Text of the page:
Thursday's Commons debate about the changes to the pensions of women born in the 1950s is an opportunity for the government to address pension inequality for all British women.
MPs are set to discuss on Thursday changes announced in 1995 that had the effect of delaying the state pensions of more than two million women without proper notice and in some cases advised women less than two years ahead of their retirement date that they would have to work another 18 months for their state pension.
"We are concerned for the women who have been unfairly penalised by these arrangements," said Sophie Walker, leader of the Women’s Equality Party (WE). "WE are also deeply concerned for the many millions of women who will live out their retirement in poverty because of insufficient pension provision."
Women are already much more likely to retire in poverty than men because they carry more caring responsibilities that keep them out of the workplace and force them to take part-time and lower paid jobs. Women’s average total retirement income is £14,300 a year compared with £19,100 for men.
"It is vital that we support those on low pay to make adequate provision for their retirement," Walker said. "The Women’s Equality Party is the only party calling for a new single rate of pension tax relief at 25 percent, with the aim of providing a substantial boost to the pension savings of all low earners, most of whom are women."
Thursday’s debate has been triggered by a petition campaign on the parliamentary website by Women Against State Pension Inequality (WASPI) that gathered more than 100,000 votes.
"WE support WASPI’s campaign to slow the adoption of these pension arrangements, which are being forced onto women without allowing them sufficient time to plan their retirement," Walker said. "WE are meeting the women behind WASPI’s campaign, and look forward to working with them to find alternative plans which are both fair and economically viable."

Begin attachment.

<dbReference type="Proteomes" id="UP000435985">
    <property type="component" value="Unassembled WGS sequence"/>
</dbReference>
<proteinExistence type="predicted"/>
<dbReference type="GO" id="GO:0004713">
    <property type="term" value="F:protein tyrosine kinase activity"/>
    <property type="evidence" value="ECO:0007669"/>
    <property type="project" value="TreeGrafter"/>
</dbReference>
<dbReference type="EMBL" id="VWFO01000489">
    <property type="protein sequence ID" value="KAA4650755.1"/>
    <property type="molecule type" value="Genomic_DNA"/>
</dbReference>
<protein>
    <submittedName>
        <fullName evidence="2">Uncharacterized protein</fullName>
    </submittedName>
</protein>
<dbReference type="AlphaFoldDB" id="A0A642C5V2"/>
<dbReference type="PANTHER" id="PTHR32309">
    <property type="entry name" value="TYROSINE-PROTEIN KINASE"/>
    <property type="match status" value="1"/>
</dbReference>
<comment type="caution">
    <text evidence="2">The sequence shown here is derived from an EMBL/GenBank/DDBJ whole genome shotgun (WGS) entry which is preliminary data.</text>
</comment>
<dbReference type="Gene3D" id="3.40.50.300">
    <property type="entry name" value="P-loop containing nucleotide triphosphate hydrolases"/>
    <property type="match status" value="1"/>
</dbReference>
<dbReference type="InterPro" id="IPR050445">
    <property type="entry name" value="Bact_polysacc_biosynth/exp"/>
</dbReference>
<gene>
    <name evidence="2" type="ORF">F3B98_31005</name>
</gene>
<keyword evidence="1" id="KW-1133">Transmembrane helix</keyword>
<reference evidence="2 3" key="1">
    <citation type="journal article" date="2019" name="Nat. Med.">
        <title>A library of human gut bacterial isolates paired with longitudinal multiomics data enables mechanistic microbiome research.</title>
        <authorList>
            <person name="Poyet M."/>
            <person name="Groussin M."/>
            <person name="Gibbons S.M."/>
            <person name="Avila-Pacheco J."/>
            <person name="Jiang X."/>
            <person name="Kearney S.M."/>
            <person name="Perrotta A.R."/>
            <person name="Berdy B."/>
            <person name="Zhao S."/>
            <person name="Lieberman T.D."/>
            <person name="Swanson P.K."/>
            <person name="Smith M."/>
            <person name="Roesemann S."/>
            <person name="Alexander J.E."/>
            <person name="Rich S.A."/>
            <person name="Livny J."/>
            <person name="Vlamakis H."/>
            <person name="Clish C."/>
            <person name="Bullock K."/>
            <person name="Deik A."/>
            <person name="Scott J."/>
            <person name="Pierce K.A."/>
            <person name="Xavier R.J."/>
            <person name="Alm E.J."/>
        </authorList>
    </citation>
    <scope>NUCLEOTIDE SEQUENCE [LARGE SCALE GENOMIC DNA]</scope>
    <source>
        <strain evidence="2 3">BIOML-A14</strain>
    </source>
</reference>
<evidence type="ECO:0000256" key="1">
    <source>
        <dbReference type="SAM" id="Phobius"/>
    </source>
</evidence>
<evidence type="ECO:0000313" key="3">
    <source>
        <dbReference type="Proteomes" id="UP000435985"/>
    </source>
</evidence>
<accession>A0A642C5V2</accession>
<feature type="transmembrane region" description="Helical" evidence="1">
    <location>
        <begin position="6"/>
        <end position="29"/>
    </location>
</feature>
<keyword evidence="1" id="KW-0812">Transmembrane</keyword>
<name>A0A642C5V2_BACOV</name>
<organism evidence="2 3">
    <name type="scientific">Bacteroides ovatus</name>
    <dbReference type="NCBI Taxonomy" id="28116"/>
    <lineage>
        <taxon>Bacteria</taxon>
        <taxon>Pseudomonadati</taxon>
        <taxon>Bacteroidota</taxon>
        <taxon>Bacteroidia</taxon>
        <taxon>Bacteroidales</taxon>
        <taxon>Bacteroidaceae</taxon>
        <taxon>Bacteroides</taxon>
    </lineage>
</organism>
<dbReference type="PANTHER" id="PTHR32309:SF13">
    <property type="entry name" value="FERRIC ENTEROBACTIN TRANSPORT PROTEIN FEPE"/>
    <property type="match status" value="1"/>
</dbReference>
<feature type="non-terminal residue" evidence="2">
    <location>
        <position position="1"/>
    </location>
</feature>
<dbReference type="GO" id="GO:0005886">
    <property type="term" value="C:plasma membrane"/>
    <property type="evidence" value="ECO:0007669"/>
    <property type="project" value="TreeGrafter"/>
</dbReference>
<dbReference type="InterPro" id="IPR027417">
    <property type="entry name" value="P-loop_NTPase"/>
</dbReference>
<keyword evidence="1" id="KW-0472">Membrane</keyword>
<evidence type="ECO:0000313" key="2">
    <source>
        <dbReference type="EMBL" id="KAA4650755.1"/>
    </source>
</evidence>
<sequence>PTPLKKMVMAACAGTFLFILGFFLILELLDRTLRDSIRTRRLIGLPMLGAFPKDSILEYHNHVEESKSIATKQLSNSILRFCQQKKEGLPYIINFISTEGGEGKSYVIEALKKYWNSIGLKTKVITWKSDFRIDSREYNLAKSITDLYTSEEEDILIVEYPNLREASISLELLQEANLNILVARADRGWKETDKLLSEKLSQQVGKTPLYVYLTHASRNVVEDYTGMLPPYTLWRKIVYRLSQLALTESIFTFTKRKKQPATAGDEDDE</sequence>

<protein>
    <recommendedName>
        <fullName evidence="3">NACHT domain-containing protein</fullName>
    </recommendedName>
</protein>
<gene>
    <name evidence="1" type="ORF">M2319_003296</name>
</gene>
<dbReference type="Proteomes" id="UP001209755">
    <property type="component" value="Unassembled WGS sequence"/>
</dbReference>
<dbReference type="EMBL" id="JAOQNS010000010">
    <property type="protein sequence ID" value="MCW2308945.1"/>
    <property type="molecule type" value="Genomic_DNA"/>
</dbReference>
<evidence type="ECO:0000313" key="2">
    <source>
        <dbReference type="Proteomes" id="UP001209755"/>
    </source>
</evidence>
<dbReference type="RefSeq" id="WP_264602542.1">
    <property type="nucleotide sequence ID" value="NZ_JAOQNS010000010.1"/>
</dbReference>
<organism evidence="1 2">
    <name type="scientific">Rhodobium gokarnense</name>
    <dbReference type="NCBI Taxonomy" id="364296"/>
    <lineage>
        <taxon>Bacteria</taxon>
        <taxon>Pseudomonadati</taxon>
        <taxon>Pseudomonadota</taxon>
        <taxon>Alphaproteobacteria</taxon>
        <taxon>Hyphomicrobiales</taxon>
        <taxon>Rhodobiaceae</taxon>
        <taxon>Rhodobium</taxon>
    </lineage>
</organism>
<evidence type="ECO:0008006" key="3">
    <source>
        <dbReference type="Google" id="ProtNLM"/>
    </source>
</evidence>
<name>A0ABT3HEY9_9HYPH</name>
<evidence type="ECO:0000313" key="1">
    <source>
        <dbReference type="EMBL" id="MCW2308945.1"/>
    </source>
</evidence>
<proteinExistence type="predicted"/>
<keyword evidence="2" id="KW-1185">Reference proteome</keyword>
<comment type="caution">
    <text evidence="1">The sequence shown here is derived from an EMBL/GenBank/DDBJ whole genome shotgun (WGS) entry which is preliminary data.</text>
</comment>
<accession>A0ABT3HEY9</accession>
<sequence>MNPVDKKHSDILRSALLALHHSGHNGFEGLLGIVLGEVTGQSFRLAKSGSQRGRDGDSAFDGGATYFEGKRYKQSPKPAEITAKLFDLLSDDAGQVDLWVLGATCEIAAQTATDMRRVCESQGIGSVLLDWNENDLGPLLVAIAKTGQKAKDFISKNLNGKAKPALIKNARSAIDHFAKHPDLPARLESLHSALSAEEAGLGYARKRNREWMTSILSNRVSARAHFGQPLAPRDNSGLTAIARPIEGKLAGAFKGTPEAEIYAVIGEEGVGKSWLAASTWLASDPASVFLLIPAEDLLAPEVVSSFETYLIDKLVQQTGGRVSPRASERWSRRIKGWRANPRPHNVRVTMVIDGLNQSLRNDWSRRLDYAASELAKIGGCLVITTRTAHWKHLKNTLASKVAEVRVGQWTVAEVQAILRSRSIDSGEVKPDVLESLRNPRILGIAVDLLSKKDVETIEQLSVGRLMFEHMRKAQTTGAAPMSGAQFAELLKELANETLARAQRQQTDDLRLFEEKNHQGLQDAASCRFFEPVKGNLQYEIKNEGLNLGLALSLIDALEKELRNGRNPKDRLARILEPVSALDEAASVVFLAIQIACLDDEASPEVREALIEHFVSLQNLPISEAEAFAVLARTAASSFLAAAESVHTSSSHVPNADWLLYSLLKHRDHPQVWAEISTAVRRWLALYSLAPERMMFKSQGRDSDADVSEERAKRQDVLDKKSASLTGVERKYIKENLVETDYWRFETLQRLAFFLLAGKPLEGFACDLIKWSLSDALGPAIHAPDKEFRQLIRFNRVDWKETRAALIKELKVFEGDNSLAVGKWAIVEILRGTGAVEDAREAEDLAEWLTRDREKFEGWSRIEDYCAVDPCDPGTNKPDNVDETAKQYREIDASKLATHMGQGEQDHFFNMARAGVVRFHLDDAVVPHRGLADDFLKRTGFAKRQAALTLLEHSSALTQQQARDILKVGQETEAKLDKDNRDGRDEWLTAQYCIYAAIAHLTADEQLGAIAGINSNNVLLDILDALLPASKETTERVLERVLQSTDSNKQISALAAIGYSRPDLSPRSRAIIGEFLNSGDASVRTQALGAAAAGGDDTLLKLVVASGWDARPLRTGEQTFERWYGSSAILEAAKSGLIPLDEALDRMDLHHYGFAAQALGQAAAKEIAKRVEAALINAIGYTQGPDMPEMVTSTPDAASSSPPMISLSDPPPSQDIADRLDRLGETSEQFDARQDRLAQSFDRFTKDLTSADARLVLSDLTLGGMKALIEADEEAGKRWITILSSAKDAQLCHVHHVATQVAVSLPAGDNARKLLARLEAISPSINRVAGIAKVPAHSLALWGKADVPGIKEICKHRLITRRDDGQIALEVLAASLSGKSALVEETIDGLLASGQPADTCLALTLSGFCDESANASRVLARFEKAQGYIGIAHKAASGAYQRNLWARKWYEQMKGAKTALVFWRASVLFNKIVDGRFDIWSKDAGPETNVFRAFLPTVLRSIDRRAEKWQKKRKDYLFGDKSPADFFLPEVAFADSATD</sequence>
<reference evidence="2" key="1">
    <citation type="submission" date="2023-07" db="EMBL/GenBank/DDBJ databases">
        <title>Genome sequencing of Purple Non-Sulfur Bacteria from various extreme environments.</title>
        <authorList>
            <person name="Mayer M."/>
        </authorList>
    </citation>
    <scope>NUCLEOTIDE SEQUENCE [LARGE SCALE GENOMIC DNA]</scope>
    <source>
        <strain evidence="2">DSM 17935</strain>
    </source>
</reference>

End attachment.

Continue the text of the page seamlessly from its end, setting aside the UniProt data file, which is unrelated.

Changes to the state pension were announced in 1995, in order to bring the qualifying age for women in line with that for men by 2020. This increase, from 60 to 65, was accelerated in the 2011 Pensions Act, which set women’s retired age at 65 by 2018, and 66 by October 2020.
"While WE support the principle that men and women should be entitled to their pension at the same age, many women have suffered as a result of these too-swift changes to the law," Walker said.
The Women’s Equality Party is also campaigning for better pay and childcare provision for women in low-income jobs, so that they avoid the risk of retirement poverty.
Notes to editors:
The Women’s Equality Party are committed to ending the cycle of too many women living their retirement in poverty. Policies that will directly address this include:
- Introducing a 25% single rate of tax relief to boost the pension savings of all low earners
- Funding fully equal parental leave so that both parents get six weeks away from work on 90% of pay, followed by 10 months to be shared between parents – helping keep women in working roles in the long term
- Ensuring state-funded Statutory Maternity Pay is available to all working mothers, regardless of length of service, to protect low-paid women and those on zero hours contracts – helping keep women in work and making pension contributions in the long term
The Women’s Equality Party was founded by Sandi Toksvig and Catherine Mayer in March 2015, and launched its policies on 20 October. Read the full policy document here.
Press enquiries to Catherine Riley, Communications and Partnerships Manager (firstname.lastname@example.org/+447764 752 731).